[:en]The Alchemies Of The Arts In Education, Problematizing Some Of The Ingredients Of The Recipe[:]


  • ECER 2017 Copenhagen, 23 de agosto de 2017

One of the most common thoughts and sayings about the arts in education is their power to enhance creativity and motivation in children and youth. This idea is almost taken as an unquestionable evidence when discussing the impacts of the arts in education. The arts are believed to make students more focused, highly motivated when compared to the rest of curriculum subjects, make students improve the results in tests and subjects as maths or sciences, and enhance creativity in order to prepare the citizens of the 21st century, among many other rethorical arguments. In this paper, my aim is to problematize these blind spots, by questioning how the arguments of creativity, motivation and potential are part of the alchemies of the curriculum subjects that act as technologies of government in the making of the contemporary neoliberal citizen as a moral and well behaved subject (Martins, 2013). These discourses on the intrinsec and instrumental values of the arts are shared, with different intensities, by experts in arts education, educators in general, parents and commonly repeated by government agencies. I will consider some of the ingredients of these discourses, such as creativity and motivation, not as natural attributes of the person that can be insuflated and raised through the arts, but as classifications that are mobilized in the making up of a certain kind of subject. In this line, I will take a historical approach as a way of denaturalizing the psychological categories inscribed in these discourses.


My departure platform is both theoretical and methodological. I start from the understanding of language not only as a way of describing a reality, but as a material practice that makes what counts as reality. I borrow from Michel Foucault (1981 [1970]) these compreehension of discursive practices as constitutive of what can be seen, said, thought, acted on, and also of what is impossible to see, say or do. Tom Popkewitz uses the metaphor of the recipe and the outcome to explain how the outcome becomes a determinate object whose ingredients and historical layers are forgotten when it appears as an essential and finished object. In terms of the arts in education, my goal is to deconstruct the recipe to make visible the ingredients used, and that make possible to think about the arts in education through the rethorics of their impacts and as a way of governing people in the present. This is also what Popkewitz considers as the ‘alchemies’ of school subjects “that transmogrify disciplinary thinking into normalizing pedagogies for making the child who he is and who he should be” (2007, p. 65). This making up of the child is here explored through Hacking’s (2002) notion of ‘making up people’ as a style of reasoning that fabricates certain human kinds. In the discourses about the powers of the arts in education, my intention is to examine the psychological style of reasoning inscribed in the educational purposes of the arts. These discourses, as stated through Popkewitz’s notion of alchemy, do not talk about the arts but about moral ways of living and being that determine who the child is but also who is not the desired child of the 21 st century. The classifications used to describe that child, mainly psychological, will be taken in their historicity. The historian of psychology Kurt Danziger (1997) states that the Western assumption on the universality and validity of many psychological categories used to describe the subject misses its historical construction. Topics such as motivation, creativity, personality, among many others, only acquire their meanings according to a certain system of possibilities. They are not natural objects. My aim in the paper is in disrupting these consensus, as a way of exposing these categories and these unquestionable impacts of the arts in education, as inventions with a great degree of arbitrariness and contingency. Both the arbitrariness and contingency makes what is (im)possible for us to think.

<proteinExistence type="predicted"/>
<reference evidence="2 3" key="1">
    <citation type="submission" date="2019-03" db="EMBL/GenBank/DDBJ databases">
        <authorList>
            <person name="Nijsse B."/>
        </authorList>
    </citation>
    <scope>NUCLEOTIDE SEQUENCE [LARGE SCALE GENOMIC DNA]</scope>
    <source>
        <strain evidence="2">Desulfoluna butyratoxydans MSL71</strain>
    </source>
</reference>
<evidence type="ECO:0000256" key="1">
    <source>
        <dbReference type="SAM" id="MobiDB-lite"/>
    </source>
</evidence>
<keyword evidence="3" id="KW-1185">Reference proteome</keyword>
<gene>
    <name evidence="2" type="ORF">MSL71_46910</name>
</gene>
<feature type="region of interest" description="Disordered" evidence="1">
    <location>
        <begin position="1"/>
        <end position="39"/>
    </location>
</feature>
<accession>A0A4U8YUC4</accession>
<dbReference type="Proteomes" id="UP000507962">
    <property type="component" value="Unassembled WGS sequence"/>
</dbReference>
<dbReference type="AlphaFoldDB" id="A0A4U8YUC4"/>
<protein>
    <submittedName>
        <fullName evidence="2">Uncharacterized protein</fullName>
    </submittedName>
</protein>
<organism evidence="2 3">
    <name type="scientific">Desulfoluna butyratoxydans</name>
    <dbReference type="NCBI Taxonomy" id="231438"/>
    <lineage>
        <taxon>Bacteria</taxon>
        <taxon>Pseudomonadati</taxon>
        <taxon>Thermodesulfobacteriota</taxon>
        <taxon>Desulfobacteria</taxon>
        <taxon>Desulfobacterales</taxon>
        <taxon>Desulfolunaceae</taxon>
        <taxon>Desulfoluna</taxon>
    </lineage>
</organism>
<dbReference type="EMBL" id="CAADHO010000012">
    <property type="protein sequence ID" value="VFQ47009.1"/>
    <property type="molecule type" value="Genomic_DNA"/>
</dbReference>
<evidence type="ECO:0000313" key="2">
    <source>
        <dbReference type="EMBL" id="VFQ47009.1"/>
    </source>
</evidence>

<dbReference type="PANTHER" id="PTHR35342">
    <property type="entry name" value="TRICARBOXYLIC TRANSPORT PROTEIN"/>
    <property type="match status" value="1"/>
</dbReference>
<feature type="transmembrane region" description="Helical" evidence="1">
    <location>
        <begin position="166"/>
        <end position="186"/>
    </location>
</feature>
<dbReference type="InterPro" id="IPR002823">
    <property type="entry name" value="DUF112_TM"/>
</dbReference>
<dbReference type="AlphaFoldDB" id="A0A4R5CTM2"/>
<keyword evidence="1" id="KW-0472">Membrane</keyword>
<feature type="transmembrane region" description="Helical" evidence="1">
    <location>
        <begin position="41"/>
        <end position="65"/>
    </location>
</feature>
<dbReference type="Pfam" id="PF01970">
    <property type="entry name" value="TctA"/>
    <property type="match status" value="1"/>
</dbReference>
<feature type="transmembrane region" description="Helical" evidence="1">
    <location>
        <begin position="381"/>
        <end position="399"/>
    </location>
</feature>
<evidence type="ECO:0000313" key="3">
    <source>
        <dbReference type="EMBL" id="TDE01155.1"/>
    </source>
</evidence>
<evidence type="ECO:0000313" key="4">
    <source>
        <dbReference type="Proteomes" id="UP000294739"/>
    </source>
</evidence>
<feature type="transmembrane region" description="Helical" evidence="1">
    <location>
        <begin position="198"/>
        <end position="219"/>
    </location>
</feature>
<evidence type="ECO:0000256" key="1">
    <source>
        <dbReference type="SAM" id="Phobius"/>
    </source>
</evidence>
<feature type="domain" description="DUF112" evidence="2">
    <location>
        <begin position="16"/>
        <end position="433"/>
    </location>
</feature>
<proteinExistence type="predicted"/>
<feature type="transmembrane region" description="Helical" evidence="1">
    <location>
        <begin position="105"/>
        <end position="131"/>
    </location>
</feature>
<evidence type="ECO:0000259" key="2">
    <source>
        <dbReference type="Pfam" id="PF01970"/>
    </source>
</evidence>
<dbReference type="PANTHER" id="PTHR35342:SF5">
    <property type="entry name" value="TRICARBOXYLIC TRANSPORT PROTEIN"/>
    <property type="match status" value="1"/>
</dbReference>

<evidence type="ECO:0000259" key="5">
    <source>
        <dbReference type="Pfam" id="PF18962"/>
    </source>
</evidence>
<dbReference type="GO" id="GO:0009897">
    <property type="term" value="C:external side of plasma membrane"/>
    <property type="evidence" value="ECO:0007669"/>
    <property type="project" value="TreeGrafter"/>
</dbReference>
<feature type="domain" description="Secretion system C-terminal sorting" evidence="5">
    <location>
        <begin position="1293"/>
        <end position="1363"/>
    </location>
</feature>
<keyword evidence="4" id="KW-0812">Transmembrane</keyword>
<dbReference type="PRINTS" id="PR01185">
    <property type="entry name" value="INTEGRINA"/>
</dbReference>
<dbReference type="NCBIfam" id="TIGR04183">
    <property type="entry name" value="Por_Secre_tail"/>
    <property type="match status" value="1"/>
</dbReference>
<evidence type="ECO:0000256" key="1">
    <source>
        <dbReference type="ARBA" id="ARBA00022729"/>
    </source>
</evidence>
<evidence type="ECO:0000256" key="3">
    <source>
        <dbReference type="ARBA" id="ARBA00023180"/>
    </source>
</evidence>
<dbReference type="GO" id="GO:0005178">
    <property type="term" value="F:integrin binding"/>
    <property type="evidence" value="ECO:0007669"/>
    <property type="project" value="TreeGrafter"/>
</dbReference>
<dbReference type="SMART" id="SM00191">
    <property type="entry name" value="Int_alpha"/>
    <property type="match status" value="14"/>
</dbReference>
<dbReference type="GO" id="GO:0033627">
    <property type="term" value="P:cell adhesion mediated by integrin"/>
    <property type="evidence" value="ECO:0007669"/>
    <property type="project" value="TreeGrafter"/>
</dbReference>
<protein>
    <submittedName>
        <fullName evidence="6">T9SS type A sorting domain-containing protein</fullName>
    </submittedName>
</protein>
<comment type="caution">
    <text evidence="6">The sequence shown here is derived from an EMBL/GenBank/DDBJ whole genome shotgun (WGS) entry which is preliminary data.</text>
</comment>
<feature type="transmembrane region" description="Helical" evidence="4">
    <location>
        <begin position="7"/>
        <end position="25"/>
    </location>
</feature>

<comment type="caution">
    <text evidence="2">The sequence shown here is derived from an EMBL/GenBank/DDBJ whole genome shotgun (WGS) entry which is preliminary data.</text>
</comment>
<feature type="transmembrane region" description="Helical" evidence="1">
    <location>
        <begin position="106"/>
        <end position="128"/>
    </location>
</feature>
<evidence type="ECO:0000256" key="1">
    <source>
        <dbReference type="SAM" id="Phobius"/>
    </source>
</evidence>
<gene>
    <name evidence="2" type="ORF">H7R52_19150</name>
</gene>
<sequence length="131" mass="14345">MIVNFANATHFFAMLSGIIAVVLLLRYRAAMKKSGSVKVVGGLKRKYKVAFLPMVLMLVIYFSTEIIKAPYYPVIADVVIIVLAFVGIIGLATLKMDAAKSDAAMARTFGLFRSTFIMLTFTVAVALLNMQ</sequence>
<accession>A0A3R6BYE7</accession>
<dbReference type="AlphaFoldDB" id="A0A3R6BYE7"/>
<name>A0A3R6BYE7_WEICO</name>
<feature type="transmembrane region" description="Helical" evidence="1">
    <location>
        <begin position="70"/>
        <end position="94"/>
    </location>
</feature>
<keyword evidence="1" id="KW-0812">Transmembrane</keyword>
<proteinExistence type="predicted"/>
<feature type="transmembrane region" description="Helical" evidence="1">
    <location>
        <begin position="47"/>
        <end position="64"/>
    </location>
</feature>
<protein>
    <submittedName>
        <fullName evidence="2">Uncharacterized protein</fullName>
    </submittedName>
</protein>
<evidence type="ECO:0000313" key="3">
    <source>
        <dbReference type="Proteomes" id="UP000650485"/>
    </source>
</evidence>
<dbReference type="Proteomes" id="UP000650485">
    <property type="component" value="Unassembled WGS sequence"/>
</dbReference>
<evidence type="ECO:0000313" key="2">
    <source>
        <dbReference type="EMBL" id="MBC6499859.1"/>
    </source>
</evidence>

Expected Outcomes

Through the analysis of research papers and governmental documents on the impacts of the arts in education, I will question the systems of rationality embodied in these documents. My intention is to make strange what appears to be natural as a way of depicting how these discourses are not only describing realities, but making those realities as possible to be seen and thought as such. My argument is that the discursive practices attached to the arts in education make up a certain kind of subject and also traces the limits of its abject.


Danziger, K. (1997). Naming the Mind: How Psychology found its language. London, Thousand Oaks, New Delhi: Sage Publications.
Foucault, M. (1981 [1970]). The order of discourse. Robert Young (ed.), Untying the text: A Post-structuralist raeder, pp. 48-78. Boston, London and Henley: Routledge & Kegan Paul.
Hacking, I. (2002). Inaugural Lecture: Chair of Philosophy and History of Scientific Concepts at The Collège de France, 16 January 2001.
Martins, C. (2013). Disrupting the consensus: Creativity in european educational discourses as a technology of government. Knowledge Cultures 2, 3, pp. 118-135.
Popkewitz, T. (2002). Alchemies and governing: or, questions about the questions we ask. Educational Philosophy and Theory, pp. 64-83.[:]

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